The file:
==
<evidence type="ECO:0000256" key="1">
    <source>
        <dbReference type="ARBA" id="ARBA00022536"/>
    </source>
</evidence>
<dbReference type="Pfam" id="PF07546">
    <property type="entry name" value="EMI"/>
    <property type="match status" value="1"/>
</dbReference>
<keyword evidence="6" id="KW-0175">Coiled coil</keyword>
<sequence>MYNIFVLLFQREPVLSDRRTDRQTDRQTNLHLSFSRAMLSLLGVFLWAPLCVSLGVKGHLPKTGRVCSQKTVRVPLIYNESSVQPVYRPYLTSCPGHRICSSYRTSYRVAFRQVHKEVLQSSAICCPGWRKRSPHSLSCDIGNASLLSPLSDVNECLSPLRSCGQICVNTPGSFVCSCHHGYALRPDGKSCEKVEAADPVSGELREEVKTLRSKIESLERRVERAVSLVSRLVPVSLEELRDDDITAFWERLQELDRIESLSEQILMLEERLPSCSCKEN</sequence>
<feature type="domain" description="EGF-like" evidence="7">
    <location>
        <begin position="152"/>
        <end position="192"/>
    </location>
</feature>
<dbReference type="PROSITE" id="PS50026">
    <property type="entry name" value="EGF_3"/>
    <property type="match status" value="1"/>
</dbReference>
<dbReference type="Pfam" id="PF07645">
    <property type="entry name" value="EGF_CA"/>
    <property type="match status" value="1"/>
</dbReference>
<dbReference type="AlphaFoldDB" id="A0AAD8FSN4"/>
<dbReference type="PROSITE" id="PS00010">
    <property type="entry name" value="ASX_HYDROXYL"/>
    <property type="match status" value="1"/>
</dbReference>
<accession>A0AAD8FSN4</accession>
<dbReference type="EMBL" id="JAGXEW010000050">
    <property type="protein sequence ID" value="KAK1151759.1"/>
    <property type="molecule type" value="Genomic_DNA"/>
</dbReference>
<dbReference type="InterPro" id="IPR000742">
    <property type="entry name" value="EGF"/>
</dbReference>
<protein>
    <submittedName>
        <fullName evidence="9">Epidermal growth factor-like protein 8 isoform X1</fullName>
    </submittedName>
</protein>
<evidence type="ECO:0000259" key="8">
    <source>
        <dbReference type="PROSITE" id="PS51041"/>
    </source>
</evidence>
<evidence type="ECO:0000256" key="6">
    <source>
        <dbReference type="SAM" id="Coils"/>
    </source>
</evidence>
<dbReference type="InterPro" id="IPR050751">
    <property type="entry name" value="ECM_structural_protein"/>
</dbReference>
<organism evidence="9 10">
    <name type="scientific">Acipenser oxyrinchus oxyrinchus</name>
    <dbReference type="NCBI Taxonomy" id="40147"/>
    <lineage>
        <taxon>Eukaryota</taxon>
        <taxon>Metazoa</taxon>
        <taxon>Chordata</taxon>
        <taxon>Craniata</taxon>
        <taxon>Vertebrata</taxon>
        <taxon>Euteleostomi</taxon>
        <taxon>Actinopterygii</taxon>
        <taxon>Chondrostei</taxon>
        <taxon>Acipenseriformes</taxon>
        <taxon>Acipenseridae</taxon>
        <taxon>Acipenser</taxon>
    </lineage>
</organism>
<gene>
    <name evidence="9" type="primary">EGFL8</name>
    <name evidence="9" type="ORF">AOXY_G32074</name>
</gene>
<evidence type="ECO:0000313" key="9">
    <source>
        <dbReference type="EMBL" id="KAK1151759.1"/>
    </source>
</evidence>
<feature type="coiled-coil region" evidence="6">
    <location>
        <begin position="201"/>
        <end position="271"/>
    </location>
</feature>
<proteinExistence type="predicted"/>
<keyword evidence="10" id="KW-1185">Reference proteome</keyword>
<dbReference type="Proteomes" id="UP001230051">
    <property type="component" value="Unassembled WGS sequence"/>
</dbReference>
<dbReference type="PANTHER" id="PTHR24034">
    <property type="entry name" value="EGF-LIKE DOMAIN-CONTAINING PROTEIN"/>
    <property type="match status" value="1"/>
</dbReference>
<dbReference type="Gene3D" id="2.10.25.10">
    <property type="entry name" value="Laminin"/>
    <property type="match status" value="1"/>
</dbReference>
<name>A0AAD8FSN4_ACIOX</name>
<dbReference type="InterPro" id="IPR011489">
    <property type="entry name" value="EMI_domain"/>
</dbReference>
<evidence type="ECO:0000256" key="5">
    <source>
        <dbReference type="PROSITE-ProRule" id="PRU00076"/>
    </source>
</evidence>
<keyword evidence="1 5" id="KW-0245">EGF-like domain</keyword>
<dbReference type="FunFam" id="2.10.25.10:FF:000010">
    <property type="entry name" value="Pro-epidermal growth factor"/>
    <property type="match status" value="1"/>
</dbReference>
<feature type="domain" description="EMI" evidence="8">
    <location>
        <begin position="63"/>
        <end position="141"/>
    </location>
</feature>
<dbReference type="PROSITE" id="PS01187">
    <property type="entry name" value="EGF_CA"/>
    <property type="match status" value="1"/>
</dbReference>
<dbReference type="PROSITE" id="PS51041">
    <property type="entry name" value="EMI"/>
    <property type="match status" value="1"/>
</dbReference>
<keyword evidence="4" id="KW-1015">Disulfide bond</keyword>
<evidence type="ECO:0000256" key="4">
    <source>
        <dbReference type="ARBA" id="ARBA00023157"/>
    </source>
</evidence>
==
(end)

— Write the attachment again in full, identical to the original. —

<evidence type="ECO:0000256" key="1">
    <source>
        <dbReference type="ARBA" id="ARBA00022536"/>
    </source>
</evidence>
<dbReference type="Pfam" id="PF07546">
    <property type="entry name" value="EMI"/>
    <property type="match status" value="1"/>
</dbReference>
<keyword evidence="6" id="KW-0175">Coiled coil</keyword>
<sequence>MYNIFVLLFQREPVLSDRRTDRQTDRQTNLHLSFSRAMLSLLGVFLWAPLCVSLGVKGHLPKTGRVCSQKTVRVPLIYNESSVQPVYRPYLTSCPGHRICSSYRTSYRVAFRQVHKEVLQSSAICCPGWRKRSPHSLSCDIGNASLLSPLSDVNECLSPLRSCGQICVNTPGSFVCSCHHGYALRPDGKSCEKVEAADPVSGELREEVKTLRSKIESLERRVERAVSLVSRLVPVSLEELRDDDITAFWERLQELDRIESLSEQILMLEERLPSCSCKEN</sequence>
<feature type="domain" description="EGF-like" evidence="7">
    <location>
        <begin position="152"/>
        <end position="192"/>
    </location>
</feature>
<dbReference type="PROSITE" id="PS50026">
    <property type="entry name" value="EGF_3"/>
    <property type="match status" value="1"/>
</dbReference>
<dbReference type="Pfam" id="PF07645">
    <property type="entry name" value="EGF_CA"/>
    <property type="match status" value="1"/>
</dbReference>
<dbReference type="AlphaFoldDB" id="A0AAD8FSN4"/>
<dbReference type="PROSITE" id="PS00010">
    <property type="entry name" value="ASX_HYDROXYL"/>
    <property type="match status" value="1"/>
</dbReference>
<accession>A0AAD8FSN4</accession>
<dbReference type="EMBL" id="JAGXEW010000050">
    <property type="protein sequence ID" value="KAK1151759.1"/>
    <property type="molecule type" value="Genomic_DNA"/>
</dbReference>
<dbReference type="InterPro" id="IPR000742">
    <property type="entry name" value="EGF"/>
</dbReference>
<protein>
    <submittedName>
        <fullName evidence="9">Epidermal growth factor-like protein 8 isoform X1</fullName>
    </submittedName>
</protein>
<evidence type="ECO:0000259" key="8">
    <source>
        <dbReference type="PROSITE" id="PS51041"/>
    </source>
</evidence>
<evidence type="ECO:0000256" key="6">
    <source>
        <dbReference type="SAM" id="Coils"/>
    </source>
</evidence>
<dbReference type="InterPro" id="IPR050751">
    <property type="entry name" value="ECM_structural_protein"/>
</dbReference>
<organism evidence="9 10">
    <name type="scientific">Acipenser oxyrinchus oxyrinchus</name>
    <dbReference type="NCBI Taxonomy" id="40147"/>
    <lineage>
        <taxon>Eukaryota</taxon>
        <taxon>Metazoa</taxon>
        <taxon>Chordata</taxon>
        <taxon>Craniata</taxon>
        <taxon>Vertebrata</taxon>
        <taxon>Euteleostomi</taxon>
        <taxon>Actinopterygii</taxon>
        <taxon>Chondrostei</taxon>
        <taxon>Acipenseriformes</taxon>
        <taxon>Acipenseridae</taxon>
        <taxon>Acipenser</taxon>
    </lineage>
</organism>
<gene>
    <name evidence="9" type="primary">EGFL8</name>
    <name evidence="9" type="ORF">AOXY_G32074</name>
</gene>
<evidence type="ECO:0000313" key="9">
    <source>
        <dbReference type="EMBL" id="KAK1151759.1"/>
    </source>
</evidence>
<feature type="coiled-coil region" evidence="6">
    <location>
        <begin position="201"/>
        <end position="271"/>
    </location>
</feature>
<proteinExistence type="predicted"/>
<keyword evidence="10" id="KW-1185">Reference proteome</keyword>
<dbReference type="Proteomes" id="UP001230051">
    <property type="component" value="Unassembled WGS sequence"/>
</dbReference>
<dbReference type="PANTHER" id="PTHR24034">
    <property type="entry name" value="EGF-LIKE DOMAIN-CONTAINING PROTEIN"/>
    <property type="match status" value="1"/>
</dbReference>
<dbReference type="Gene3D" id="2.10.25.10">
    <property type="entry name" value="Laminin"/>
    <property type="match status" value="1"/>
</dbReference>
<name>A0AAD8FSN4_ACIOX</name>
<dbReference type="InterPro" id="IPR011489">
    <property type="entry name" value="EMI_domain"/>
</dbReference>
<evidence type="ECO:0000256" key="5">
    <source>
        <dbReference type="PROSITE-ProRule" id="PRU00076"/>
    </source>
</evidence>
<keyword evidence="1 5" id="KW-0245">EGF-like domain</keyword>
<dbReference type="FunFam" id="2.10.25.10:FF:000010">
    <property type="entry name" value="Pro-epidermal growth factor"/>
    <property type="match status" value="1"/>
</dbReference>
<feature type="domain" description="EMI" evidence="8">
    <location>
        <begin position="63"/>
        <end position="141"/>
    </location>
</feature>
<dbReference type="PROSITE" id="PS01187">
    <property type="entry name" value="EGF_CA"/>
    <property type="match status" value="1"/>
</dbReference>
<dbReference type="PROSITE" id="PS51041">
    <property type="entry name" value="EMI"/>
    <property type="match status" value="1"/>
</dbReference>
<keyword evidence="4" id="KW-1015">Disulfide bond</keyword>
<evidence type="ECO:0000256" key="4">
    <source>
        <dbReference type="ARBA" id="ARBA00023157"/>
    </source>
</evidence>